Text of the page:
The F-18E has something like 70% commonality with the classic Hornets with all the logistic advantages that gave.
        It was not a political decision!!
        That story was made up by a Sydney Morning Herald reporter who obviously did not attend the airshows mentioned even though he was supposed to be a defence reporter.

  3. puppethead 26 February, 2014 at 10:58 pm #

    Not so sure why the Super Hornet is so reviled – I mean, what are the alternatives? The Tomcats were unsustainable, and the only other Western carrier-capable fighter in production is the Rafale – an unlike US purchase. As an Australian, I’m quite happy to have them (and can’t wait to get the Growlers) – despite its capabilities, our F-111s were never war-capable: we never invested in decent EWSP for them, and the rest of their avionics were archaic. At least the F-18Fs are to the same standard as the US Navy’s, and hence we now have 4 fighter squadrons ready for battle (I excuse 6 Sqn due to their current main role of conversion training).

  4. Naval Aviator 2 March, 2014 at 3:55 am #

    puppethead has got it right! Firefox, if you assume Russian Su-30 is “better” then the entire rest of the world would and should buy them. The big problem with them is they are Russian! The countries that have gone down that path, while they have a great air show aircraft, have likely regretted the unreliability and high cost of maintaining the aircraft. The Russians do make great performing aircraft, but the warfighting systems and avionics available in a US fighter like the Block II Super Hornet are far beyond what the Russians have to offer. If the US decides to stop ordering F/A-18 Super Hornets, the USN will be short of aircraft come 2019 when they are still trying to fix yet another unforeseen problem with the F-35C. The smart thing is to keep the line open until the F-35C reaches the fleet. That was the original plan when the F-35 was due to be on fleet aircraft carrier decks in 2015. So much for that plan….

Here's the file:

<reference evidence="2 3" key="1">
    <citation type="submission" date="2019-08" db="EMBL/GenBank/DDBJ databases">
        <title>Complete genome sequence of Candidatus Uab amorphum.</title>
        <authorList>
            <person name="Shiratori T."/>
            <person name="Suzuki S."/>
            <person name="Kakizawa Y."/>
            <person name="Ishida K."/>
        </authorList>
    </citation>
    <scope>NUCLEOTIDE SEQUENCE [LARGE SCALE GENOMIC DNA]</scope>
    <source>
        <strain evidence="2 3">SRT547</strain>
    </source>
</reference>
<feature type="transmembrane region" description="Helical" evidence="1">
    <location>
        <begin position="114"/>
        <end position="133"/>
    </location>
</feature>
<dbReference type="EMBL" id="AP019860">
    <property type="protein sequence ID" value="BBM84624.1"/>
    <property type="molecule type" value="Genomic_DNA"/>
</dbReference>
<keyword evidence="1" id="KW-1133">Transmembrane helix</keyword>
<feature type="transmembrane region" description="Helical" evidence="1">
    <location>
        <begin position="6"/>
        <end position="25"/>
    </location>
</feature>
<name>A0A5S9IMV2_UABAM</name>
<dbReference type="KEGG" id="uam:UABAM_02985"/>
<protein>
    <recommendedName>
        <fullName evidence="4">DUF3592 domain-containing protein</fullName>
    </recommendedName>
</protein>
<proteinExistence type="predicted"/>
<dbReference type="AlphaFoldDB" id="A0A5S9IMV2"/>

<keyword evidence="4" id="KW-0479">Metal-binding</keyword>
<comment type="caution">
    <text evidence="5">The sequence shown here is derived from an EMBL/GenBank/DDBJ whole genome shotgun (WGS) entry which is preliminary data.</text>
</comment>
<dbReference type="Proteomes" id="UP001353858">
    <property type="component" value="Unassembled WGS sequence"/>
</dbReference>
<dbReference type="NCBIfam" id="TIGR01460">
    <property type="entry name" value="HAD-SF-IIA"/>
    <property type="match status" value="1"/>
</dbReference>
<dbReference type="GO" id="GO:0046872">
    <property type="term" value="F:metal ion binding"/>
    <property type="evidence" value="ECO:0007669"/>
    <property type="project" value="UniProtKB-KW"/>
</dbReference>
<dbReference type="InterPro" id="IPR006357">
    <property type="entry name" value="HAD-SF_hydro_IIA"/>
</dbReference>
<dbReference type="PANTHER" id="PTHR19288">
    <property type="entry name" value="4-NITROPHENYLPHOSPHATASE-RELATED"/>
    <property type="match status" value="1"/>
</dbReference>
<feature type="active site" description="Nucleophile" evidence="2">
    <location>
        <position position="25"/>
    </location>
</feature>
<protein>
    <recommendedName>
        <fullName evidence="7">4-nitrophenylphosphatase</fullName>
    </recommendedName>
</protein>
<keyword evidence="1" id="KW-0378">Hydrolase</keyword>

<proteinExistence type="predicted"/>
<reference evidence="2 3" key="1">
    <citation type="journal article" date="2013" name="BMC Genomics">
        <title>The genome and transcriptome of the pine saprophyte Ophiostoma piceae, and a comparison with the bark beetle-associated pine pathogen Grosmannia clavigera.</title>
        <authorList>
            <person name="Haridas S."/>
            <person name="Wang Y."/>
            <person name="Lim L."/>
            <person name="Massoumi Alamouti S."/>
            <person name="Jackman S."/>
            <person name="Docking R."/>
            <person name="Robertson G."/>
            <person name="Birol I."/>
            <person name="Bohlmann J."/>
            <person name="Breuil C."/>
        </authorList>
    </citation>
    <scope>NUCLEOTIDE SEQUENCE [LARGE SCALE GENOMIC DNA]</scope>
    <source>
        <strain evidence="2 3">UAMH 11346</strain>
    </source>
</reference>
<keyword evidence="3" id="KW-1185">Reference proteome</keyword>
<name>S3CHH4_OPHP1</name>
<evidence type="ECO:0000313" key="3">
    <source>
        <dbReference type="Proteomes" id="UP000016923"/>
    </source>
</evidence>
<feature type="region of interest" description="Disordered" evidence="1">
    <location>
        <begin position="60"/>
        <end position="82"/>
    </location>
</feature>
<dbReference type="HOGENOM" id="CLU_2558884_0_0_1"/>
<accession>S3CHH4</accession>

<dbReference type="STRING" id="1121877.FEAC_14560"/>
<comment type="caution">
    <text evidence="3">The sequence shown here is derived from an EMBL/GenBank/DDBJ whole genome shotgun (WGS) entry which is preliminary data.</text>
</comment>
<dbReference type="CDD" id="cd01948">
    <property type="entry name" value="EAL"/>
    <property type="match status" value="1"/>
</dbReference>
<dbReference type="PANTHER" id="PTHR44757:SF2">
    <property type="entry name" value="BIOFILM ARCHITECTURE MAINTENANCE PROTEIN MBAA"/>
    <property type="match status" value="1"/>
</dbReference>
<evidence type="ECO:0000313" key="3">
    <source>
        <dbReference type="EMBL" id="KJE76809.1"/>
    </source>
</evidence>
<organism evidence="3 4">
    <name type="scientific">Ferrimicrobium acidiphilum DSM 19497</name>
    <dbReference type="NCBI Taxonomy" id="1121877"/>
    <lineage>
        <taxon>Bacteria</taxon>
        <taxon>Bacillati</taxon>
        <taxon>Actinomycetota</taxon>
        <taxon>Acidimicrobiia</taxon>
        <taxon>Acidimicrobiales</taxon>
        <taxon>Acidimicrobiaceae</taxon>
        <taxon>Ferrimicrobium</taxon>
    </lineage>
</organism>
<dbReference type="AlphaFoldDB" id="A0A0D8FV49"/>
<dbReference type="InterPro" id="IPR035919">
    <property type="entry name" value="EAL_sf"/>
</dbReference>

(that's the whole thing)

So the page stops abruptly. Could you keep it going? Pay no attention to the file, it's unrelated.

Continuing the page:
5. Glen 2 March, 2014 at 5:52 am #

    I am a huge fan of the super hornet. I think its the best in its class which think is a better aircraft than the F35 which.I think is far too expensive and has far too many teething problems and I do wonder how much longer before it is finally in service and combat ready unlike the Super Hornet which is available right now.

  6. Super Rhino 5 March, 2014 at 7:55 pm #

    Hi Glen, I’m a huge fan of the Rhino too.

    I think the Super Hornet is the most capable and underestimated airplane ever.
    The F-35C prototype exist just to justify the USAF and Marines versions, as part of the “one single airplane for all” story.

    Without the Growlers to protect them from L-Band radars the F-35 can go as far as any other airplane today, in the air any Russian or Chinese E/O-IRST sensor will detect it too.

    The USNavy is just waiting, to help the F-35 program not to collapse, but at the end they really know what’s the way of the future.

    I’m pretty sure you will enjoy this videos I made dedicated to the Rhino